By Dave Russell

 

Telecommunicator Brent Allison sits at a desk in the 911 Dispatch Center, silhouetted by the light of seven computer screens.

A call comes in about a man with a gun.

“He’s got it on his person?” he calmly asks the caller. “Handgun or long gun? Do you happen to know what caliber by chance? I’ll update the officer. We’ve got one on the way.”

Allison contacts law enforcement en route with valuable – and perhaps life-saving – information.

“He does have it on him, it’s a .380,” he says.

Banks of computer screens illuminate other desks around the large, darkened room.

One screen is for maps, a green dot showing the location of a 911 caller based on cell phone triangulation.

“The first thing we get when we get a 911 call is what we call a Phase I,” Allison said. “That gives me your phone number, your cell phone provider and the address of the cell tower that you hit. Phase II is the tower re-transmitting the location of the caller.”

Another computer handles radios. Another connects to N.C. Aware, the state database for outstanding warrants.

One is for Rapid SOS, another tool for locating callers.

“If you have a cell phone and it has its location on, it gives us 99.9 percent accuracy as to where you are,” Allison said. “It can track people for up to 30 minutes after they call.”

It comes in handy when tracking someone lost in the woods.

“If they get up in the mountains and they call us, then we can track them also,” Jackson County 911 Director Belinda Clawson said. “We tell them to stay in one place, this is where we are sending the first responders and they will get up and wander around. But we can’t just put anybody’s phone number in there and have it come up. They have to call 911.”

Another screen displays information such as previously recorded health issues for residents at an address, how often responders have been to that address and what the visits were about. A dispatcher can disseminate that to first responders with the touch of a button.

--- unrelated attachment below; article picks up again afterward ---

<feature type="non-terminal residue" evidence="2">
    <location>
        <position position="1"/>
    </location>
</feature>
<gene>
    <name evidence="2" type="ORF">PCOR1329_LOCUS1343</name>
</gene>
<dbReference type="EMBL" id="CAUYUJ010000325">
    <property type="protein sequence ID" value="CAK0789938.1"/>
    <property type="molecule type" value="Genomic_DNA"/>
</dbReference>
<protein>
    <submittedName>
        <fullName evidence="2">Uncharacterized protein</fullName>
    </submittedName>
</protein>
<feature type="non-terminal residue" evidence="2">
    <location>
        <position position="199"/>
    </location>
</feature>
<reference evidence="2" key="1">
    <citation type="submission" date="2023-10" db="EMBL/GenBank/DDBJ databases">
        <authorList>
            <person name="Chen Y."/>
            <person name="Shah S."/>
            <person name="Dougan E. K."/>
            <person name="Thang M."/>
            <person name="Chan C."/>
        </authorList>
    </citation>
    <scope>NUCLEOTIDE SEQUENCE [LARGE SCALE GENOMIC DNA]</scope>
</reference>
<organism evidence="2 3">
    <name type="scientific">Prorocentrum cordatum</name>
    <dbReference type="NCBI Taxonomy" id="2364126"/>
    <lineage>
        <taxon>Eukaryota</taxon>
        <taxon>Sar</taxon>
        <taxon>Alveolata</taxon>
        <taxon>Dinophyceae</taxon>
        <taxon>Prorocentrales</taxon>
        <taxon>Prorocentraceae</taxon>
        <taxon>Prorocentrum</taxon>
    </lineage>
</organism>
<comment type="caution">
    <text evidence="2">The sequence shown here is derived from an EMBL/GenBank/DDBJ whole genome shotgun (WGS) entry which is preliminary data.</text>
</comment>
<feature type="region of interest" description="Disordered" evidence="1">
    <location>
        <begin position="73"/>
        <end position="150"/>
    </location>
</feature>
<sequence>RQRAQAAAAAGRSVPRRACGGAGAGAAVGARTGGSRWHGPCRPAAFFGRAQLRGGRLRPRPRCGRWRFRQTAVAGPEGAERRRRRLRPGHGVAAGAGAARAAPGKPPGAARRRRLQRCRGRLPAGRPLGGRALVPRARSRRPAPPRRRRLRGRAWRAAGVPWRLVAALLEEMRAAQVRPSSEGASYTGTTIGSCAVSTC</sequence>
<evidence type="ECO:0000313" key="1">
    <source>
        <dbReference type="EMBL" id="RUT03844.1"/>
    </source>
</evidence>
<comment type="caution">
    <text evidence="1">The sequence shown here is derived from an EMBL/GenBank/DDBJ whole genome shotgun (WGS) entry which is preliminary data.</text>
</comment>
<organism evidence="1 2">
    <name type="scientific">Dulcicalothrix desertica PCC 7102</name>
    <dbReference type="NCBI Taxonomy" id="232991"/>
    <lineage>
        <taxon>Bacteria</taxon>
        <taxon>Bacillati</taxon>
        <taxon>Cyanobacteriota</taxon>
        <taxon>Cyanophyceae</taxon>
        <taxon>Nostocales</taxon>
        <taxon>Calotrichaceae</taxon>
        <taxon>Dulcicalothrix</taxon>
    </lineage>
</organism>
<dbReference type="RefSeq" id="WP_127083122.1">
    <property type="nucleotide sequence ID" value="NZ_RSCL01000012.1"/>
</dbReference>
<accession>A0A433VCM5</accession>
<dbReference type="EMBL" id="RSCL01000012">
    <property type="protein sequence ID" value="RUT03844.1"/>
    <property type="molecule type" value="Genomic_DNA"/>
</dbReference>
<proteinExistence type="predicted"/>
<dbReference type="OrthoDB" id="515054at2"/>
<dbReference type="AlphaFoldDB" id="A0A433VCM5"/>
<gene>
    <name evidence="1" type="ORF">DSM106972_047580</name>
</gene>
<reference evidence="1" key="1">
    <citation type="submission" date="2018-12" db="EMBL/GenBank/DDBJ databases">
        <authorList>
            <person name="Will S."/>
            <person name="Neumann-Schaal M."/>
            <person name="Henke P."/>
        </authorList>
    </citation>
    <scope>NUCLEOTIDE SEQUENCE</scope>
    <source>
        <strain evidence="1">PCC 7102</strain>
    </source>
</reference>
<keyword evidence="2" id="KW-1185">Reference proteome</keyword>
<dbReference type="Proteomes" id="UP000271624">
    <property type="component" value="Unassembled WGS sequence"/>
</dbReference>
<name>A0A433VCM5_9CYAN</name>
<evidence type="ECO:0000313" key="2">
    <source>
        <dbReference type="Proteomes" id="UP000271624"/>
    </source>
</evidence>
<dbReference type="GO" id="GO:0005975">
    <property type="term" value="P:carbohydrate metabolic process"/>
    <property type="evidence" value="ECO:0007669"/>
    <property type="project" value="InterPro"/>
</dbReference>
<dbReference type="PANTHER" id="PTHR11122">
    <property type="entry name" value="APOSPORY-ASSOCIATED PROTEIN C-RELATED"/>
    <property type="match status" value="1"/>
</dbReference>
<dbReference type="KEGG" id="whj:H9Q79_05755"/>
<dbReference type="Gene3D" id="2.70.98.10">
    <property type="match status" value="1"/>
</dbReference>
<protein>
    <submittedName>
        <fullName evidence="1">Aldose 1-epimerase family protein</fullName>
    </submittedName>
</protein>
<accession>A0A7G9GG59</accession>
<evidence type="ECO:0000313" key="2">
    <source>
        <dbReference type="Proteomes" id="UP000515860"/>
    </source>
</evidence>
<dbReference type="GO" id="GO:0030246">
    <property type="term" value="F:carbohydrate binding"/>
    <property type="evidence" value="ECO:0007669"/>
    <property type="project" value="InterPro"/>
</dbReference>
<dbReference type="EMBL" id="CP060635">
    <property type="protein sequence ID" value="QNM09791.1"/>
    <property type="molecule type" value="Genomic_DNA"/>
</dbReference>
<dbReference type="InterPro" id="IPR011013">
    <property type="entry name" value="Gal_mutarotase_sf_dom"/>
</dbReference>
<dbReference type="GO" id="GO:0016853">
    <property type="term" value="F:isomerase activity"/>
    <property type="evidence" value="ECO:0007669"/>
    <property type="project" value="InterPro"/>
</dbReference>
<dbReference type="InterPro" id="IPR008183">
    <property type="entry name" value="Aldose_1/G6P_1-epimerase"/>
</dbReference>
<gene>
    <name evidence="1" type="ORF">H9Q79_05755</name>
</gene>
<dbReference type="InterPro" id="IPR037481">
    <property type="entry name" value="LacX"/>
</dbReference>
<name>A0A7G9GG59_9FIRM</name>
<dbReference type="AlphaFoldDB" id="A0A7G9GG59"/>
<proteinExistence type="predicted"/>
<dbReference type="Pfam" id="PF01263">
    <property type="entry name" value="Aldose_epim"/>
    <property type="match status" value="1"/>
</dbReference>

One screen helps dispatchers gather information and connects to the computer-aided dispatch (CAD) systems available to each law enforcement officer in the field.

“They can go in and they can read our notes,” she said. “And if there is information out there that we do not want people to hear over the air, we can say ‘There is some information in the CAD when you get time to read it.’”

Another screen connects to the state Division of Criminal Information.

“That’s where we run our vehicle information and it checks warrants throughout the whole United States,” Clawson said.

The 911 center has three possible power sources. Duke Power is the primary. A generator sits outside near the southwest corner of the building.

A stack of backup batteries shares space with computer servers.

“If we do lose power and the generator fails, these batteries are to provide power for about six hours,” Clawson said.

The information on the center’s computers is backed up daily on a tape.

“If we lose everything, the computers go down and it wipes everything clean, then we’ve got it set up so we can reload,” she said. “If for some reason we go completely dark, everything is switched from us to Swain County.”

Jackson County reciprocates by serving as Swain’s backup.

Unlike other counties, the Jackson County 911 Center does not work directly under the auspices of the sheriff’s office.

“We are under Emergency Management,” Clawson said. “We dispatch for all the agencies in the county.”

Visitors to the Dispatch Center should not utter the “q-word.” Quiet.

It is a jinx, sure to light up the phone lines, dispatchers say.

“Very seldom do you get a long break, but sometimes you get a little break, you can go get something to eat, go to the bathroom,” Clawson said.